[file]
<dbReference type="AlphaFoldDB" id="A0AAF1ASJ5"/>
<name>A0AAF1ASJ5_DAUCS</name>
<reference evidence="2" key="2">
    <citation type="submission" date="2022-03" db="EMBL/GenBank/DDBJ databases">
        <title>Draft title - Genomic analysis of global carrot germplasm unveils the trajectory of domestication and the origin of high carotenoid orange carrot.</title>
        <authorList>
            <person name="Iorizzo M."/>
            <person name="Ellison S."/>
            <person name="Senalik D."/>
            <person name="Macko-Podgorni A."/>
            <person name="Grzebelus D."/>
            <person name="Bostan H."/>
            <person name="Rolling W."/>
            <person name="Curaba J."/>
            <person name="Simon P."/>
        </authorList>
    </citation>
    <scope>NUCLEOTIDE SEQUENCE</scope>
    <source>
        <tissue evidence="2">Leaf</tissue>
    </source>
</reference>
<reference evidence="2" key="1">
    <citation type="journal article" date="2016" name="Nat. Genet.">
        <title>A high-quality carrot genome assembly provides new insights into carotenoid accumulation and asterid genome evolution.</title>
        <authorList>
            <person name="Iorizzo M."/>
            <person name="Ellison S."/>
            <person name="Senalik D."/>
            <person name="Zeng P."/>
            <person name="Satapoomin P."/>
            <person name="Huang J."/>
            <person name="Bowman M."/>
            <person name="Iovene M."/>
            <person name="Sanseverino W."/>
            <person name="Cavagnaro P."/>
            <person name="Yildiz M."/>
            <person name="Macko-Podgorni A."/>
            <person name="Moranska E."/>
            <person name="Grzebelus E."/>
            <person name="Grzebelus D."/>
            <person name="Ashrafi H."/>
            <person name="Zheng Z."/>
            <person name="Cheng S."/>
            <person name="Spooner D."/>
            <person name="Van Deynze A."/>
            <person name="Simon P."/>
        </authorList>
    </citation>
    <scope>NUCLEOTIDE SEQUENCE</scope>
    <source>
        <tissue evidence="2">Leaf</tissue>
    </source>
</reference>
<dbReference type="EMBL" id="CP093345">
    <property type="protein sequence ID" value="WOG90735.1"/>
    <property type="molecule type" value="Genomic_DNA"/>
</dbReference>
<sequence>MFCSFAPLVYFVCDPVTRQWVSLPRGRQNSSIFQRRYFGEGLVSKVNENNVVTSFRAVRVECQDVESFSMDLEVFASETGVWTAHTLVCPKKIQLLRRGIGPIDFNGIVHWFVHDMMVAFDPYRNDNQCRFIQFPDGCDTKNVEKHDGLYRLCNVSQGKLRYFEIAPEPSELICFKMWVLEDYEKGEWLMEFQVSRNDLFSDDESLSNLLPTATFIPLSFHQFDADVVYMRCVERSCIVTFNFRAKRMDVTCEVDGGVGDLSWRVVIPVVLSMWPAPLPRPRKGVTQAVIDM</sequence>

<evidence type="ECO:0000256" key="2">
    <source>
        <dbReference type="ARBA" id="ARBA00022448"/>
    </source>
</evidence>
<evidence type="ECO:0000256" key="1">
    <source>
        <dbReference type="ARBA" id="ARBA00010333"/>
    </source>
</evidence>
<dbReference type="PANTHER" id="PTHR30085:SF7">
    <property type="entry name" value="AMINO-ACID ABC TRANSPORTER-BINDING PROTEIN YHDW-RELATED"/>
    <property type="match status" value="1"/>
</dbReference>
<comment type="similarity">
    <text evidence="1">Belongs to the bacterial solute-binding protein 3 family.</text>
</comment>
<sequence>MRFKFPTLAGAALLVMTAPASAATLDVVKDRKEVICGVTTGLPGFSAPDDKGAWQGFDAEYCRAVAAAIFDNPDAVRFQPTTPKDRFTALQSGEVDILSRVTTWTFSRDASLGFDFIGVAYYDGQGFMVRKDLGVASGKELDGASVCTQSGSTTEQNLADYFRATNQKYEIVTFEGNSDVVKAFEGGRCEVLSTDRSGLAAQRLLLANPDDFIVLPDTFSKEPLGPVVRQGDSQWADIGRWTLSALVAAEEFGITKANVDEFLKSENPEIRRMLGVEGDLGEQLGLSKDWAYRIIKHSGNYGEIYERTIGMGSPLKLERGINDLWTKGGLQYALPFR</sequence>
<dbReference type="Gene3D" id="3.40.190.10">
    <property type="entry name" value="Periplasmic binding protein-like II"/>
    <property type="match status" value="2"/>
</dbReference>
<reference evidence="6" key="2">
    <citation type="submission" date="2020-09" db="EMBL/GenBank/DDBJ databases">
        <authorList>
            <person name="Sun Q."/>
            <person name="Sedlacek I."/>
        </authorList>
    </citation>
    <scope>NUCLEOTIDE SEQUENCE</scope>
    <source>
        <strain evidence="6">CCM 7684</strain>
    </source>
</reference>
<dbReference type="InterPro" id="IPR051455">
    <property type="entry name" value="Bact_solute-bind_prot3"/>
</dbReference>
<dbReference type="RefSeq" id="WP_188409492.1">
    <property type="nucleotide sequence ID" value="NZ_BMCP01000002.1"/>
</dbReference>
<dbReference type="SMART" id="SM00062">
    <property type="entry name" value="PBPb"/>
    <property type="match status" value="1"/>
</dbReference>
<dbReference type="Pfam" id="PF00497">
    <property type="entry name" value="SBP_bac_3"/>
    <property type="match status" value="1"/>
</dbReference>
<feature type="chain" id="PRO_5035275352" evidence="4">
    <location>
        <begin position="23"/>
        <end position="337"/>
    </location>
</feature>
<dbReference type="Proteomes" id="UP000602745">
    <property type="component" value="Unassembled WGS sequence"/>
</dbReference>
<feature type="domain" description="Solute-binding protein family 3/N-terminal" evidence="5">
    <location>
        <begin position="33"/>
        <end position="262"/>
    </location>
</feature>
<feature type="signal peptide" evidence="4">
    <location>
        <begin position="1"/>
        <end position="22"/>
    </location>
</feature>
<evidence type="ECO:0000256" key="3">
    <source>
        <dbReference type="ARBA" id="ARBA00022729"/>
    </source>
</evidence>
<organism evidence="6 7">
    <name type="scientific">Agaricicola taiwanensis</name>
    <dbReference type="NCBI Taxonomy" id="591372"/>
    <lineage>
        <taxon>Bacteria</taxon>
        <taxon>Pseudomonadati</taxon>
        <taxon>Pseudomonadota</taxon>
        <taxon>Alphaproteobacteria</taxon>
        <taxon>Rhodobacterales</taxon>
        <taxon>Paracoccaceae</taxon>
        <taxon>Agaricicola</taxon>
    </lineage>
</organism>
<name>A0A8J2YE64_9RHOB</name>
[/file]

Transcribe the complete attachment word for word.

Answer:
<dbReference type="AlphaFoldDB" id="A0AAF1ASJ5"/>
<name>A0AAF1ASJ5_DAUCS</name>
<reference evidence="2" key="2">
    <citation type="submission" date="2022-03" db="EMBL/GenBank/DDBJ databases">
        <title>Draft title - Genomic analysis of global carrot germplasm unveils the trajectory of domestication and the origin of high carotenoid orange carrot.</title>
        <authorList>
            <person name="Iorizzo M."/>
            <person name="Ellison S."/>
            <person name="Senalik D."/>
            <person name="Macko-Podgorni A."/>
            <person name="Grzebelus D."/>
            <person name="Bostan H."/>
            <person name="Rolling W."/>
            <person name="Curaba J."/>
            <person name="Simon P."/>
        </authorList>
    </citation>
    <scope>NUCLEOTIDE SEQUENCE</scope>
    <source>
        <tissue evidence="2">Leaf</tissue>
    </source>
</reference>
<reference evidence="2" key="1">
    <citation type="journal article" date="2016" name="Nat. Genet.">
        <title>A high-quality carrot genome assembly provides new insights into carotenoid accumulation and asterid genome evolution.</title>
        <authorList>
            <person name="Iorizzo M."/>
            <person name="Ellison S."/>
            <person name="Senalik D."/>
            <person name="Zeng P."/>
            <person name="Satapoomin P."/>
            <person name="Huang J."/>
            <person name="Bowman M."/>
            <person name="Iovene M."/>
            <person name="Sanseverino W."/>
            <person name="Cavagnaro P."/>
            <person name="Yildiz M."/>
            <person name="Macko-Podgorni A."/>
            <person name="Moranska E."/>
            <person name="Grzebelus E."/>
            <person name="Grzebelus D."/>
            <person name="Ashrafi H."/>
            <person name="Zheng Z."/>
            <person name="Cheng S."/>
            <person name="Spooner D."/>
            <person name="Van Deynze A."/>
            <person name="Simon P."/>
        </authorList>
    </citation>
    <scope>NUCLEOTIDE SEQUENCE</scope>
    <source>
        <tissue evidence="2">Leaf</tissue>
    </source>
</reference>
<dbReference type="EMBL" id="CP093345">
    <property type="protein sequence ID" value="WOG90735.1"/>
    <property type="molecule type" value="Genomic_DNA"/>
</dbReference>
<sequence>MFCSFAPLVYFVCDPVTRQWVSLPRGRQNSSIFQRRYFGEGLVSKVNENNVVTSFRAVRVECQDVESFSMDLEVFASETGVWTAHTLVCPKKIQLLRRGIGPIDFNGIVHWFVHDMMVAFDPYRNDNQCRFIQFPDGCDTKNVEKHDGLYRLCNVSQGKLRYFEIAPEPSELICFKMWVLEDYEKGEWLMEFQVSRNDLFSDDESLSNLLPTATFIPLSFHQFDADVVYMRCVERSCIVTFNFRAKRMDVTCEVDGGVGDLSWRVVIPVVLSMWPAPLPRPRKGVTQAVIDM</sequence>

<evidence type="ECO:0000256" key="2">
    <source>
        <dbReference type="ARBA" id="ARBA00022448"/>
    </source>
</evidence>
<evidence type="ECO:0000256" key="1">
    <source>
        <dbReference type="ARBA" id="ARBA00010333"/>
    </source>
</evidence>
<dbReference type="PANTHER" id="PTHR30085:SF7">
    <property type="entry name" value="AMINO-ACID ABC TRANSPORTER-BINDING PROTEIN YHDW-RELATED"/>
    <property type="match status" value="1"/>
</dbReference>
<comment type="similarity">
    <text evidence="1">Belongs to the bacterial solute-binding protein 3 family.</text>
</comment>
<sequence>MRFKFPTLAGAALLVMTAPASAATLDVVKDRKEVICGVTTGLPGFSAPDDKGAWQGFDAEYCRAVAAAIFDNPDAVRFQPTTPKDRFTALQSGEVDILSRVTTWTFSRDASLGFDFIGVAYYDGQGFMVRKDLGVASGKELDGASVCTQSGSTTEQNLADYFRATNQKYEIVTFEGNSDVVKAFEGGRCEVLSTDRSGLAAQRLLLANPDDFIVLPDTFSKEPLGPVVRQGDSQWADIGRWTLSALVAAEEFGITKANVDEFLKSENPEIRRMLGVEGDLGEQLGLSKDWAYRIIKHSGNYGEIYERTIGMGSPLKLERGINDLWTKGGLQYALPFR</sequence>
<dbReference type="Gene3D" id="3.40.190.10">
    <property type="entry name" value="Periplasmic binding protein-like II"/>
    <property type="match status" value="2"/>
</dbReference>
<reference evidence="6" key="2">
    <citation type="submission" date="2020-09" db="EMBL/GenBank/DDBJ databases">
        <authorList>
            <person name="Sun Q."/>
            <person name="Sedlacek I."/>
        </authorList>
    </citation>
    <scope>NUCLEOTIDE SEQUENCE</scope>
    <source>
        <strain evidence="6">CCM 7684</strain>
    </source>
</reference>
<dbReference type="InterPro" id="IPR051455">
    <property type="entry name" value="Bact_solute-bind_prot3"/>
</dbReference>
<dbReference type="RefSeq" id="WP_188409492.1">
    <property type="nucleotide sequence ID" value="NZ_BMCP01000002.1"/>
</dbReference>
<dbReference type="SMART" id="SM00062">
    <property type="entry name" value="PBPb"/>
    <property type="match status" value="1"/>
</dbReference>
<dbReference type="Pfam" id="PF00497">
    <property type="entry name" value="SBP_bac_3"/>
    <property type="match status" value="1"/>
</dbReference>
<feature type="chain" id="PRO_5035275352" evidence="4">
    <location>
        <begin position="23"/>
        <end position="337"/>
    </location>
</feature>
<dbReference type="Proteomes" id="UP000602745">
    <property type="component" value="Unassembled WGS sequence"/>
</dbReference>
<feature type="domain" description="Solute-binding protein family 3/N-terminal" evidence="5">
    <location>
        <begin position="33"/>
        <end position="262"/>
    </location>
</feature>
<feature type="signal peptide" evidence="4">
    <location>
        <begin position="1"/>
        <end position="22"/>
    </location>
</feature>
<evidence type="ECO:0000256" key="3">
    <source>
        <dbReference type="ARBA" id="ARBA00022729"/>
    </source>
</evidence>
<organism evidence="6 7">
    <name type="scientific">Agaricicola taiwanensis</name>
    <dbReference type="NCBI Taxonomy" id="591372"/>
    <lineage>
        <taxon>Bacteria</taxon>
        <taxon>Pseudomonadati</taxon>
        <taxon>Pseudomonadota</taxon>
        <taxon>Alphaproteobacteria</taxon>
        <taxon>Rhodobacterales</taxon>
        <taxon>Paracoccaceae</taxon>
        <taxon>Agaricicola</taxon>
    </lineage>
</organism>
<name>A0A8J2YE64_9RHOB</name>